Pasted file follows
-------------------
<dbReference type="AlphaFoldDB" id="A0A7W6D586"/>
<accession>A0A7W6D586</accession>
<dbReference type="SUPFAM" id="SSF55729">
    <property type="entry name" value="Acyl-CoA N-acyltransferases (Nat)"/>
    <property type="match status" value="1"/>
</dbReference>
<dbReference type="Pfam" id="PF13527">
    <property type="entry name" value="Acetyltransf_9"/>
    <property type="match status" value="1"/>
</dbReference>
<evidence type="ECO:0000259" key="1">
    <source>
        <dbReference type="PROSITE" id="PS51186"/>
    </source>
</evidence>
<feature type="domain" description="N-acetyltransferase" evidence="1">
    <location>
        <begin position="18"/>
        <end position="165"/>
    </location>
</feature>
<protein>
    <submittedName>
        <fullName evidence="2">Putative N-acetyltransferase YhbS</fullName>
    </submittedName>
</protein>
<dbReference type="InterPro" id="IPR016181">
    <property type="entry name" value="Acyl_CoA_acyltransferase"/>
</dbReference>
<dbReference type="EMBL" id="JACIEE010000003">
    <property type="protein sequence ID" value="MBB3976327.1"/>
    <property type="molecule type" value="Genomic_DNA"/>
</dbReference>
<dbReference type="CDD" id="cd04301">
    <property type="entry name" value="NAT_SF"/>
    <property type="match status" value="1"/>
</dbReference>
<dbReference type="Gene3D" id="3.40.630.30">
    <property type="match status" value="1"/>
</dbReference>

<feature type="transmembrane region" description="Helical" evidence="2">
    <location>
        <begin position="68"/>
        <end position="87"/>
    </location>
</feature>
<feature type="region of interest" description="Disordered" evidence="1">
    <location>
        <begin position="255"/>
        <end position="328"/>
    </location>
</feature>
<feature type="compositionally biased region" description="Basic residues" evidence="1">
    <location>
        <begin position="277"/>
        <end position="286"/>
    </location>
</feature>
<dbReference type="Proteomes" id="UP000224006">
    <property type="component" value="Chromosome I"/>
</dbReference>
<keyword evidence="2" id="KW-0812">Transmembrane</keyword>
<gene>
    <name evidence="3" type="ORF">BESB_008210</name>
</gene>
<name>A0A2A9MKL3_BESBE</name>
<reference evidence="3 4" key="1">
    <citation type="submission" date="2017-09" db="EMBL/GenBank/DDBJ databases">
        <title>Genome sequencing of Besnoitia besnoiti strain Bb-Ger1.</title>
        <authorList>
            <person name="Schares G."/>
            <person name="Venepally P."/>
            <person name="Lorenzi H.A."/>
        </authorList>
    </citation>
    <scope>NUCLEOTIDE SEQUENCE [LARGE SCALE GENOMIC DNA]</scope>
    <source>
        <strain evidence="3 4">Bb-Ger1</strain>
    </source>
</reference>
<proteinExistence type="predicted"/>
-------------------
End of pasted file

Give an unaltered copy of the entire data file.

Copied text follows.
<dbReference type="AlphaFoldDB" id="A0A7W6D586"/>
<accession>A0A7W6D586</accession>
<dbReference type="SUPFAM" id="SSF55729">
    <property type="entry name" value="Acyl-CoA N-acyltransferases (Nat)"/>
    <property type="match status" value="1"/>
</dbReference>
<dbReference type="Pfam" id="PF13527">
    <property type="entry name" value="Acetyltransf_9"/>
    <property type="match status" value="1"/>
</dbReference>
<evidence type="ECO:0000259" key="1">
    <source>
        <dbReference type="PROSITE" id="PS51186"/>
    </source>
</evidence>
<feature type="domain" description="N-acetyltransferase" evidence="1">
    <location>
        <begin position="18"/>
        <end position="165"/>
    </location>
</feature>
<protein>
    <submittedName>
        <fullName evidence="2">Putative N-acetyltransferase YhbS</fullName>
    </submittedName>
</protein>
<dbReference type="InterPro" id="IPR016181">
    <property type="entry name" value="Acyl_CoA_acyltransferase"/>
</dbReference>
<dbReference type="EMBL" id="JACIEE010000003">
    <property type="protein sequence ID" value="MBB3976327.1"/>
    <property type="molecule type" value="Genomic_DNA"/>
</dbReference>
<dbReference type="CDD" id="cd04301">
    <property type="entry name" value="NAT_SF"/>
    <property type="match status" value="1"/>
</dbReference>
<dbReference type="Gene3D" id="3.40.630.30">
    <property type="match status" value="1"/>
</dbReference>

<feature type="transmembrane region" description="Helical" evidence="2">
    <location>
        <begin position="68"/>
        <end position="87"/>
    </location>
</feature>
<feature type="region of interest" description="Disordered" evidence="1">
    <location>
        <begin position="255"/>
        <end position="328"/>
    </location>
</feature>
<feature type="compositionally biased region" description="Basic residues" evidence="1">
    <location>
        <begin position="277"/>
        <end position="286"/>
    </location>
</feature>
<dbReference type="Proteomes" id="UP000224006">
    <property type="component" value="Chromosome I"/>
</dbReference>
<keyword evidence="2" id="KW-0812">Transmembrane</keyword>
<gene>
    <name evidence="3" type="ORF">BESB_008210</name>
</gene>
<name>A0A2A9MKL3_BESBE</name>
<reference evidence="3 4" key="1">
    <citation type="submission" date="2017-09" db="EMBL/GenBank/DDBJ databases">
        <title>Genome sequencing of Besnoitia besnoiti strain Bb-Ger1.</title>
        <authorList>
            <person name="Schares G."/>
            <person name="Venepally P."/>
            <person name="Lorenzi H.A."/>
        </authorList>
    </citation>
    <scope>NUCLEOTIDE SEQUENCE [LARGE SCALE GENOMIC DNA]</scope>
    <source>
        <strain evidence="3 4">Bb-Ger1</strain>
    </source>
</reference>
<proteinExistence type="predicted"/>